Commercial activities thrive in Imo despite lockdown

Markets in Owerri, the Imo State capital, are still thriving despite the lockdown announced by the state government to contain the ravaging COVID-19 pandemic. From the famous Ekeonunwa, otherwise called Ekeukwu market, to Relief Market, Ihiagwa, Nkworji, down to Ihiagwa and Amakohia night market, it is business as usual, as both buyers and sellers appear to be oblivious of the realities on ground.

Although the state has not recorded any COVID-19 case, Governor Hope Uzodimma had, on March 28, 2020, ordered a complete lockdown of the state as part of measures to prevent the state from recording any case of the dreaded disease.

He ordered that all markets be closed indefinitely and prohibited all forms of marriage ceremonies.

On April 18, the governor imposed a dusk-to-dawn curfew on the state after signing an Executive Order 001. The curfew, which involved closing all borders into the state from 6pm to 6am, would be indefinite.

However, residents appear to go about their normal businesses unhindered.

Checks carried out by our correspondent indicated that although security agents were deployed to various points to enforce the order, residents still manoeuvre their ways to do their normal businesses.

While most markets thrive, public transportation still operates, although at a minimal level.

Our correspondent, who visited most of the markets on Thursday and Friday last week, observed that they were bubbling with activities, especially the food markets at Ekeonunwa, Nkworji, Amakohia night market and Cluster marker, along Nekede Road.

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Even the abattoir along Mbaise road has been operating unhindered as cows are slaughtered for sale every day.

In an effort to enforce the lockdown, the state government had ordered the closure of the markets, but most of the traders relocated to makeshift shades along the road.

Mrs Elizabeth Ohiri, who deals on foodstuff at the Ekeonunwa market, told our correspondent that she had no option than to go out every day to search for daily bread. According to her, with six children and a husband who has not been paid his salary, she has to find ways to survive.

She said, “Government told us to stay at home without providing for us what to eat. We eat by the day. That means we cannot eat until we go out.”

Asked if she had been tutored about the ravaging coronavirus, Mrs, Ohiri said, “We heard that there is a disease called coronavirus, and that it is not in Imo State. So, if it is not in Imo State, why are they asking us not to go out?” She asked.

Ohiri was also angry that she was yet to get the palliative announced by both the state and federal governments.

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“They said they were giving us money and food, but we are yet to get any. I cannot fold my hands and allow my children to die of hunger. Hunger is real, but we have not seen the virus. So, which one are we to believe, hunger or virus?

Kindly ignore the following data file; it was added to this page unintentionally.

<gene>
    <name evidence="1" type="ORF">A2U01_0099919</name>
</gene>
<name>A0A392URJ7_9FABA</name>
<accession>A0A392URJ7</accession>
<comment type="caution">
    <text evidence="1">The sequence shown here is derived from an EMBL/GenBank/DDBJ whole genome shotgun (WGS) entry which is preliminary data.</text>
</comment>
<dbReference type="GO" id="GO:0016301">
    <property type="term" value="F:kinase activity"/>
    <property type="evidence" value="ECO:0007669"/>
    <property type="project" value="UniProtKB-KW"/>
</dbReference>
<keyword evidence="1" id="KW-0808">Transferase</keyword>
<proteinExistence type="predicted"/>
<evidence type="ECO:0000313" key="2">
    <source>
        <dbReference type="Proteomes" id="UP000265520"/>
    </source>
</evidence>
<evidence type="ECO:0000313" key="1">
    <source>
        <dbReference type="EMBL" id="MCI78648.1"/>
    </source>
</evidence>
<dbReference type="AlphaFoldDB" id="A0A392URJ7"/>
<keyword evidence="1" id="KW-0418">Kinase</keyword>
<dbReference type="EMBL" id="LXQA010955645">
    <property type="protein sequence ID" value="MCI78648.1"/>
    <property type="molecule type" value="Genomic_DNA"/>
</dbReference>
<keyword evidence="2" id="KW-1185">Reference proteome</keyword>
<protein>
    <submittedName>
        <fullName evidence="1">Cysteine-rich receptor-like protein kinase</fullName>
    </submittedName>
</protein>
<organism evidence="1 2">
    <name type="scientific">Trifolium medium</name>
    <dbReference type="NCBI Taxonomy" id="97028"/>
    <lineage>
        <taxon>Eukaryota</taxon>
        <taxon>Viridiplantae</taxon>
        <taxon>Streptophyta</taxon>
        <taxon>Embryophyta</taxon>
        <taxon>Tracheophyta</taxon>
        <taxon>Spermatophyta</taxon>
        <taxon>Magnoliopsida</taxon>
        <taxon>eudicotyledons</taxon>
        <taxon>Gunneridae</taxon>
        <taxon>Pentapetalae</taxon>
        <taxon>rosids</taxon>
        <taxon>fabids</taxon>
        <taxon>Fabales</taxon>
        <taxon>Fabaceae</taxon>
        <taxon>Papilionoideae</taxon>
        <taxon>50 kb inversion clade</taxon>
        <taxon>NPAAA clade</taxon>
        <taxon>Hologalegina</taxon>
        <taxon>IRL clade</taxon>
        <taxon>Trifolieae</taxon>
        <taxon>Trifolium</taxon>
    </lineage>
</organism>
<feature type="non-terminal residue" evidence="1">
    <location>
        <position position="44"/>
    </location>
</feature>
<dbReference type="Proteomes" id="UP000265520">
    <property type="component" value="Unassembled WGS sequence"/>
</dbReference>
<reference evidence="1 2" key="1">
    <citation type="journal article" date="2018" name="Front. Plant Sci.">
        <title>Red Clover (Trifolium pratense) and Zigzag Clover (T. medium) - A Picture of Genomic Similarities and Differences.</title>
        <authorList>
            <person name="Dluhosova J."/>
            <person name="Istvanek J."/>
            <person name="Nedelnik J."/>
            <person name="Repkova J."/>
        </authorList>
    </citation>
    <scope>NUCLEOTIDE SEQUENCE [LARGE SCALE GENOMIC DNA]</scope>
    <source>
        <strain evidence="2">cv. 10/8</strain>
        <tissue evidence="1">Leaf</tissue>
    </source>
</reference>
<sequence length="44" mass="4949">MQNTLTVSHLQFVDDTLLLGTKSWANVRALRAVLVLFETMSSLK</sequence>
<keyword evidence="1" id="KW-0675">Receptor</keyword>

“This thing is affecting everybody. Even the policeman or soldier on the road needs food to survive and do their work. They also have families and they need to take care of them. So sometimes, they allow us to go on compassionate grounds,” she added

The Imo State Government has expressed worry over the impunity with which residents flout its restriction orders.

Commissioner for Information and Strategy Declan Emelumba said Governor Uzodimma was worried that people still move about while motorists ply their trade despite the restriction and curfew imposed on the state. He warned that tougher measures would be taken against those who flout the orders.

Emelumba said, “The government has taken note at the rate at which people flout the restriction order and curfew imposed on the state to contain the spread of coronavirus. We should understand that these measures are not deliberate to punish anybody. It is out of necessity and part of government’s proactive measure to ensure that this pandemic does not affect the state. So far, we have been lucky, but with the prediction by experts that no state may escape the pandemic, we are making sure that Imo will be an exception.

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“Henceforth, government will not hesitate to invoke the relevant laws as announced by the governor.’’

Our correspondent gathered that people flout the laws with impunity because they can compromise security agencies on their way.

Motorists who spoke to our correspondent said they had been operating since the lockdown because they usually bought their ways through numerous checkpoints.

While condemning the attitude of Imo residents, the police public relations officer, Imo State command, Orlando Ikeokwu, said his office had been inundated with complaints of extortion by security officers deployed to enforce the lockdown order and curfew. He added that the command had taken measures to apprehend those involved.

He pleaded with residents to obey government’s orders by staying at home.

“Please don’t give money to any policeman. Stay at home. If you do that, no officer will come to your house to ask for money. It is for your interest and that of your family,’’ Ikeokwu said.

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